Financial Stress Among Newly Matriculated PA Students in 2014
AAPA ePoster library. Stencel K. 05/17/17; 180567; 255
Kara Stencel
Kara Stencel
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Abstract
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Purpose: Our study is the first to explore whether students' and programs' characteristics are associated with high financial stress as self-reported by a 2014 cohort of matriculating Physician Assistant (PA) students. In 2013, the Physician Assistant Education Association (PAEA) reported that incoming PA students' level of financial concern was of importance among those with high existing and anticipated educational debt. Subsequent surveys confirmed that finances continue to be of high concern students for almost a quarter of matriculating students at the beginning of their studies, but little is known about the individual and program level factors that explain variation in financial stress. This is a novel and important area of research in PA education, and may add to the literature of health professional students' stress. Methodology: This cross-sectional study utilizes a subset of the 2014 Physician Assistant Education Association (PAEA) Matriculant Survey data merged with publicly available data available at PA programs' websites in January 2016. The resultant data set included 5081 unique PA student responses representing 151 PA Programs. Our main outcome was 'financial stress' operationalized as PA students self-reporting 'constant concerns' regarding finances at the time. Constant concern was defined based on prior PA literature and included student responses ranging from 1-3 on a 10 point Likert scale where 1 equals 'constant concerns.' We conducted a multivariate logistic cluster analysis to model our outcomes of interest by student descriptors and by program characteristics. Statistical significance was determined using a chi-squared statistic. Results are reported as adjusted odds ratios (ORAdj) at p ≤ 0.05. Results: We found significant associations with financial stress are explained by both individual PA student characteristics and PA program characteristics. Financial stress at the time of matriculation was significantly associated with PA students having previous student loans, high-anticipated debt from PA education, reporting any level of current consumer debt and being older than 27 years old. The highest contributing factor towards financial stress among the cohort was expecting over $100,000 in PA educational debt (ORAdj 2.40; 95% CI 1.91-3.02) when compared to students expecting less than $100,000 in PA educational debt. We found that students reporting prior educational debts over $75,000 when compared to students re...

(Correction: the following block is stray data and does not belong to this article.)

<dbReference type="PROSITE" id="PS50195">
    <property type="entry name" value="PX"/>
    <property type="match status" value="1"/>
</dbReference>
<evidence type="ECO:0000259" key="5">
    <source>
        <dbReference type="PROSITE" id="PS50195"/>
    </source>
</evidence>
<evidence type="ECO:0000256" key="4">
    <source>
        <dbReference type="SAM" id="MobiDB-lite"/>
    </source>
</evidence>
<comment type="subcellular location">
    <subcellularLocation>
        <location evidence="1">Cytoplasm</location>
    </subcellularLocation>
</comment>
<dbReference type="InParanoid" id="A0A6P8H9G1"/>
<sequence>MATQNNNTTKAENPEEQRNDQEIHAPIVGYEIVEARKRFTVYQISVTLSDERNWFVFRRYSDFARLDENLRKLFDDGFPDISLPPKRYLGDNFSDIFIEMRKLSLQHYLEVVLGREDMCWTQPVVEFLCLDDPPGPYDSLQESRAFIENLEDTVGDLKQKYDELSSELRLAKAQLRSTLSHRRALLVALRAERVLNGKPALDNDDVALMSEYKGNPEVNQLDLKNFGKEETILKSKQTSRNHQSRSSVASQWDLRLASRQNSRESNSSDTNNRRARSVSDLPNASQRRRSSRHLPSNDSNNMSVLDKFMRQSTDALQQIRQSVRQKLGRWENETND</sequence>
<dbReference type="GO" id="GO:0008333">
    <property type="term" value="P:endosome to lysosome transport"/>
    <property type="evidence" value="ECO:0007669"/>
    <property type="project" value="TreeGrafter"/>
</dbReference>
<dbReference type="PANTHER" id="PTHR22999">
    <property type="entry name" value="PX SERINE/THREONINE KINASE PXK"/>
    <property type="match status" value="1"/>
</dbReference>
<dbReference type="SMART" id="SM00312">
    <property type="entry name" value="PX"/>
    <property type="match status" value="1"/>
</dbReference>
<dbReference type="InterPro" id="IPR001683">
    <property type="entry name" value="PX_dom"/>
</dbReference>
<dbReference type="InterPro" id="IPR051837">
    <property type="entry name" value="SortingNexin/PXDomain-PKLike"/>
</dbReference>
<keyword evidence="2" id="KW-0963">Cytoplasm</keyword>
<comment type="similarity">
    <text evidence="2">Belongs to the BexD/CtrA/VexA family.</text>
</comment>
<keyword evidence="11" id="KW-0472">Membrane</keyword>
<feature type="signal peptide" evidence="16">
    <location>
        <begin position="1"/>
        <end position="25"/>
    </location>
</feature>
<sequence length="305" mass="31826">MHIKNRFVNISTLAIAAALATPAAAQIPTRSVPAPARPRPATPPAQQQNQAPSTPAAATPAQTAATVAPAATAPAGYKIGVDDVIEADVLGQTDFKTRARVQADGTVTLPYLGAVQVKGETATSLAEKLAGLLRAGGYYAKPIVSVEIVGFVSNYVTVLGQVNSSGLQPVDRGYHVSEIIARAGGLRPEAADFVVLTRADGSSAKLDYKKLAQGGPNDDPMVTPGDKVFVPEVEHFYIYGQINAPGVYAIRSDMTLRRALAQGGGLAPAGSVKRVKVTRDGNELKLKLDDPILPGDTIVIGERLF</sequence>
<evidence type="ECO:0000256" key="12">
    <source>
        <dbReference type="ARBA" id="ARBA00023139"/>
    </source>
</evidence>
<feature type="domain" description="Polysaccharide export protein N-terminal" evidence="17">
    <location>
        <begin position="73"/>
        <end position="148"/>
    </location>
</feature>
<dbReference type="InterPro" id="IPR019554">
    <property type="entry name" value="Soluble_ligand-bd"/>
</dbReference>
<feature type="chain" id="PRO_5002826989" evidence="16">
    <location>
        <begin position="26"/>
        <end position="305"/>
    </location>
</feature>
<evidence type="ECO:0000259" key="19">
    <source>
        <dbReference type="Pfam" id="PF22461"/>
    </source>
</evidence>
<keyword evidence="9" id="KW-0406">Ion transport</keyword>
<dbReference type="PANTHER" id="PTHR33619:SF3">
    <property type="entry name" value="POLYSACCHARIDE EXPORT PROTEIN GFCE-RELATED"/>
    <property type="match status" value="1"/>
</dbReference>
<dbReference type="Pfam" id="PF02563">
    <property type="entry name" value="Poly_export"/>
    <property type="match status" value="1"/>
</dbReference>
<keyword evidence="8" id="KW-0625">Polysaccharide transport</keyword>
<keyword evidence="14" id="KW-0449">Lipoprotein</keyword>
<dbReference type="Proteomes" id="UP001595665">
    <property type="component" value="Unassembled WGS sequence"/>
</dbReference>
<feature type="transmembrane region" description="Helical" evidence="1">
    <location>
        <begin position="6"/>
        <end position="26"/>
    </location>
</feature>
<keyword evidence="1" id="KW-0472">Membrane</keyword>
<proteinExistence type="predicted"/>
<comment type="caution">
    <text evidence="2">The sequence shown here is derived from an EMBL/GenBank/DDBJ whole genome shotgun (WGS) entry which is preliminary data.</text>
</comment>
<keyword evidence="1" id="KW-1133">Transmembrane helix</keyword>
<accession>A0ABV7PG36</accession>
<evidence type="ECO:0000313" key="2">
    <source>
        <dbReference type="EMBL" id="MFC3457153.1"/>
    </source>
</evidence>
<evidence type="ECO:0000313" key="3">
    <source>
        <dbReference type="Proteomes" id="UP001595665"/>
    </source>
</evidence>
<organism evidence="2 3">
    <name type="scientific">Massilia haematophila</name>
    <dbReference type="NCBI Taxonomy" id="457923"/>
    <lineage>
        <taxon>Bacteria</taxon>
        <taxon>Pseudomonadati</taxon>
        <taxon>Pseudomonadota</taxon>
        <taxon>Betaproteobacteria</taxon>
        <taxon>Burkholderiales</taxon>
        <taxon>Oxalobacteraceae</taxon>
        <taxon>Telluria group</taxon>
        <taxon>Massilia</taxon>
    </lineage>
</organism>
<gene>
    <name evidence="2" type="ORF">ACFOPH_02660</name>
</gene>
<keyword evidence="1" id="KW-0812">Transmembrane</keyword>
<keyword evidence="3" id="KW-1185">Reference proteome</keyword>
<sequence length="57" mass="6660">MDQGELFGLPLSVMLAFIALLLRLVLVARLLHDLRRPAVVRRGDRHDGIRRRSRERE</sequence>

Purpose: Our study is the first to explore whether students' and programs' characteristics are associated with high financial stress as self-reported by a 2014 cohort of matriculating Physician Assistant (PA) students. In 2013, the Physician Assistant Education Association (PAEA) reported that incoming PA students' level of financial concern was of importance among those with high existing and anticipated educational debt. Subsequent surveys confirmed that finances continue to be of high concern students for almost a quarter of matriculating students at the beginning of their studies, but little is known about the individual and program level factors that explain variation in financial stress. This is a novel and important area of research in PA education, and may add to the literature of health professional students' stress. Methodology: This cross-sectional study utilizes a subset of the 2014 Physician Assistant Education Association (PAEA) Matriculant Survey data merged with publicly available data available at PA programs' websites in January 2016. The resultant data set included 5081 unique PA student responses representing 151 PA Programs. Our main outcome was 'financial stress' operationalized as PA students self-reporting 'constant concerns' regarding finances at the time. Constant concern was defined based on prior PA literature and included student responses ranging from 1-3 on a 10 point Likert scale where 1 equals 'constant concerns.' We conducted a multivariate logistic cluster analysis to model our outcomes of interest by student descriptors and by program characteristics. Statistical significance was determined using a chi-squared statistic. Results are reported as adjusted odds ratios (ORAdj) at p ≤ 0.05. Results: We found significant associations with financial stress are explained by both individual PA student characteristics and PA program characteristics. Financial stress at the time of matriculation was significantly associated with PA students having previous student loans, high-anticipated debt from PA education, reporting any level of current consumer debt and being older than 27 years old. The highest contributing factor towards financial stress among the cohort was expecting over $100,000 in PA educational debt (ORAdj 2.40; 95% CI 1.91-3.02) when compared to students expecting less than $100,000 in PA educational debt. We found that students reporting prior educational debts over $75,000 when compared to students re...
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